A MAN who has spent more than two years renovating his home has hit out at a new council policy that could see his council tax payments increased by half.

Adam Mortimer has been informed by Darlington Borough Council that because his property has been empty for more than two years, a 50 per cent premium will be added to his standard council tax from April.

The charge is part of a new council policy that aims to force landlords to bring empty properties around the town back into use by charging extra council tax on empty properties.

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Mr Mortimer, 27, said the charge is unfair and that the extra £50 a month he will have to pay while the house remains empty will hit his chances of saving enough money to finish it off and move in.

Mr Mortimer bought the near derelict property in Darlington two years ago and has worked to bring it up to a living standard, using the money he can save while working at an Argos distribution centre.

The property is still lacking a bathroom, which means Mr Mortimer lives with his mother, Elaine, while he saves up to do the work.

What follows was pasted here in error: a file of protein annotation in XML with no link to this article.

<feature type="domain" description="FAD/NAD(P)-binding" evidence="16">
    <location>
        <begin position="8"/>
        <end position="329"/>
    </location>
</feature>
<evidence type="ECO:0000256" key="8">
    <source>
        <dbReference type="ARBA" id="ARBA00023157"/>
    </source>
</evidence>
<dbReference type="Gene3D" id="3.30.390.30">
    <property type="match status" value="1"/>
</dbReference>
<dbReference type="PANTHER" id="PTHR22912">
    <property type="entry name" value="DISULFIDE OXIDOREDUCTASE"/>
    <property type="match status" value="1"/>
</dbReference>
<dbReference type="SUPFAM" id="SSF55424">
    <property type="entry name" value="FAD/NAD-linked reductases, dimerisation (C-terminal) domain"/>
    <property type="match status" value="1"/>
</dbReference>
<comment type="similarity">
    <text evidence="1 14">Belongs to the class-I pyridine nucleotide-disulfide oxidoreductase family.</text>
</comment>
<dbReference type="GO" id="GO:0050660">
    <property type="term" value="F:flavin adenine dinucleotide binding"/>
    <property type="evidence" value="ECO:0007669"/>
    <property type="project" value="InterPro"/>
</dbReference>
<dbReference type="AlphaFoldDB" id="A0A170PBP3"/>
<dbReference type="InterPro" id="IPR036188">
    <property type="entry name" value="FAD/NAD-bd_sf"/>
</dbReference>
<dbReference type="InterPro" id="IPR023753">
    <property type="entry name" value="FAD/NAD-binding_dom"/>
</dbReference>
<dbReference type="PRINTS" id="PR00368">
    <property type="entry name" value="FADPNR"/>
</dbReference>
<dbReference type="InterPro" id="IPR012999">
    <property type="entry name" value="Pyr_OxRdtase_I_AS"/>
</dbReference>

He said: “It’s a lot of money each month to be paying out. It cuts into what I’m trying to save up to put into the place, it’s making it even harder.”

Elaine Mortimer also hit out at the council for putting the extra premium on a ‘hard-working young man’ who had saved to get a foot on the property ladder.

She added: “He’s happy to pay his bills but he’s been floored by this. Why should people like him be penalised when there are so many people in this town that don’t pay their council tax and yet they are hounding him for an extra 50 per cent on top of what he already pays.”

A council spokeswoman said: "Following consultation, the council has agreed, from April, to introduce an empty property premium of up to 50 per cent of the council tax charged on a property which has been empty for more than two years.

"We wrote to Mr Mortimer advising him that from April 2013 he will be liable to pay 150 per cent of the council tax on his dwelling as it has been empty for more than two years.”